Embraer may ask the Brazilian government to file a complaint with the World Trade Organization (WTO) over government support for Bombardier (BBD) for its C Series. The impetus is the deal with Delta Air Lines, which ordered 75 CS100 and optioned 30 more.
The government of Quebec, the province in which Bombardier is headquartered, already agreed to invest US$1bn in the C Series, though it still hasn’t been funded. The Canadian federal government has been asked for another US$1bn, but so far the Feds and BBD officials haven’t been able to reach agreement.
BBD says the Quebec money, and, if it ever comes, the federal investment, will comply with WTO rules. This, of course, remains to be seen. The C Series was already the beneficiary of government funding for “launch aid;” Quebec and Northern Ireland (where the wings are made) ponied up about a third of the original estimated development cost, in keeping with WTO caps. Whether the extra $1bn, or $2bn, is compliant is another question.
Did government money affect Delta deal?
The source of the Embraer (EMB) complaint is the Delta deal. Embraer not only lost the prospect of selling new airplanes to Delta, the airline said it would not induct into service 20 used E190s it agreed to purchase from Boeing Capital Corp., which was part of a deal for new 737-900ERs. BCC took the E190s in on trade from Air Canada in connection with a 737 MAX order.
Delta is going to fulfill its contract to buy the used E190s from BCC. It just won’t put them into service. This leaves open to question just what Delta will do with the airplanes: sell them, lease them or dismember them for parts as a piece of its Delta TechOps maintenance, repair and overhaul business for third parties. Regardless, EMB was proud when Delta announced the BCC deal, since it added Delta as an Embraer operator and Delta is…Delta.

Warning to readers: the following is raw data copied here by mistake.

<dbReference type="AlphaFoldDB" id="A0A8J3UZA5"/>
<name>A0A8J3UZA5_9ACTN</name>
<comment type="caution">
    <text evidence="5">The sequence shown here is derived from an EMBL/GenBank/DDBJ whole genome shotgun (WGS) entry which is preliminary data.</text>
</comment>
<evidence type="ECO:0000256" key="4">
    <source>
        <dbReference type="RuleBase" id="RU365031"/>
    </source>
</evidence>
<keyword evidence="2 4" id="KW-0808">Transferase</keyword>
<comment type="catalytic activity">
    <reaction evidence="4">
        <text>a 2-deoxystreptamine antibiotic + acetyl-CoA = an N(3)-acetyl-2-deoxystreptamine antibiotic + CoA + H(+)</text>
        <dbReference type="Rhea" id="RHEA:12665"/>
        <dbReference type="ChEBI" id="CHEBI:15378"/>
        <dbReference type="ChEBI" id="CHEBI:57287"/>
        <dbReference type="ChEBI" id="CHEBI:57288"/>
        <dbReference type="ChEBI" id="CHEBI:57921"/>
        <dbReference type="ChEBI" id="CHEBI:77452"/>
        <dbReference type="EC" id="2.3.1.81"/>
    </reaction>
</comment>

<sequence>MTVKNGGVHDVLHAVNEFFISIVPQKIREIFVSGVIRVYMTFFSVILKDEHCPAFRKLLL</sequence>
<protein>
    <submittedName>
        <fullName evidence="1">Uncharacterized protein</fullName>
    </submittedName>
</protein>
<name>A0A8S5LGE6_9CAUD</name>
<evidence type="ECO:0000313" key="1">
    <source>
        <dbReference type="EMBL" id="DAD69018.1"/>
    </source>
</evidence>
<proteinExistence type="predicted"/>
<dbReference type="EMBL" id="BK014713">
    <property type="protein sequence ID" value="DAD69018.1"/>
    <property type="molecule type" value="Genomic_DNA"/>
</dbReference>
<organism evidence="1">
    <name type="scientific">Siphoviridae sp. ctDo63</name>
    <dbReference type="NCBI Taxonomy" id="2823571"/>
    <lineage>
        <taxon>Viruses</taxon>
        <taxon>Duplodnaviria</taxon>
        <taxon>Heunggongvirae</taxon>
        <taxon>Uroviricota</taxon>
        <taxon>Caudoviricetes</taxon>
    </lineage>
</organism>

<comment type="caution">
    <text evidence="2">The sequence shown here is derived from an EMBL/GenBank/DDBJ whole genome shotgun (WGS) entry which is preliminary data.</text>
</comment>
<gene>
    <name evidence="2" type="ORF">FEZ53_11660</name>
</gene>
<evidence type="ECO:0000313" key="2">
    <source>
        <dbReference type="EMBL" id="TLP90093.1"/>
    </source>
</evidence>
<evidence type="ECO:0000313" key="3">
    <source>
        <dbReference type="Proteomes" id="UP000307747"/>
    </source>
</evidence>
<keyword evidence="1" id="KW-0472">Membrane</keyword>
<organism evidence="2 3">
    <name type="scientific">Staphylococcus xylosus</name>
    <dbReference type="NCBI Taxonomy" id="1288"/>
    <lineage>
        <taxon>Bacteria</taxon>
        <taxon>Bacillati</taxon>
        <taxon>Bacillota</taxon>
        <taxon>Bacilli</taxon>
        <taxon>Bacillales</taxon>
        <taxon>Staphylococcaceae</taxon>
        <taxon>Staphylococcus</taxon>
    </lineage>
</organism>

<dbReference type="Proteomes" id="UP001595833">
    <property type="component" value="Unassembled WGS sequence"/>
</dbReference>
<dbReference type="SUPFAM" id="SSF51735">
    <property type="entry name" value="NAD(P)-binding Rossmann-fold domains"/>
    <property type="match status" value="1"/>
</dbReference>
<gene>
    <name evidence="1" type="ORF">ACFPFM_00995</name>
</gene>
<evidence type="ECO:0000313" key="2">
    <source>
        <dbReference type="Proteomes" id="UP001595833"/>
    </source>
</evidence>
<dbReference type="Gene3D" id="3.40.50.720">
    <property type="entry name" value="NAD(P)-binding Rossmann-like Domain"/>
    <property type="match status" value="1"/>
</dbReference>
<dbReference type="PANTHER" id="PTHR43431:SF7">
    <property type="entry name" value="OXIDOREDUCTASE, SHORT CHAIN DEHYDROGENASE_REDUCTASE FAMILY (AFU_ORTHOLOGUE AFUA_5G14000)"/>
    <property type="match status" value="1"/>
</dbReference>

The C Series deal squashed the EMB deal. EMB thinks the government aid may have been crucial to winning the deal, perhaps in a way that is non-compliant with WTO rules.
No one except the parties directly involved know the contract price for the C Series. Market intelligence suggests the nominal airplane price may be between $25m and $30m, with it likely at the lower end of this range.
BBD announced a special charge in connection with this transaction, and those with Air Canada and AirBaltic, of US$500m. But this has more to do with unit accounting and learning curves rather than necessarily pricing C Series at a loss.
Other economic considerations
Airplane contract prices are only one element of a deal. There are integration costs of a new fleet type. There are pilot training costs. There are maintenance training costs. These are all areas where the manufacturer can provide credits or discounts.
Then, in the case of Delta, there’s its TechOps profit center. It’s not uncommon for manufacturers to strike deals with MRO subsidiaries to license MRO capabilities to these companies for third party maintenance. Lufthansa Technik, the MRO operation for Air France-KLM and others have so benefitted.
Delta TechOps may well be a party to the C Series deal. BBD and engine maker Pratt & Whitney, which provides the engines for the C Series, could well have stepped up to the party. The overall economics of such a “global” deal may have been more important than any government aid.
But this is all just my speculation, based on a long-held understanding of the dynamics of aircraft/engine transactions.
Cutting the price
That BBD was likely sporty on its contract price with Delta is a safe bet. But our analysis as Leeham Co. concludes that the US$3.2bn program write off last year shaved $5m off the price of the airplane. The cost-cutting Transformation Plan may shave another $2m off costs by the time Delta is ready to take delivery.
Is the government aid to BBD an unfair advantage? I’m not about to go there, trying to decipher the byzantine rules of the WTO. But I doubt this would be the reason BBD won Delta.
(Scott Hamilton - Forbes)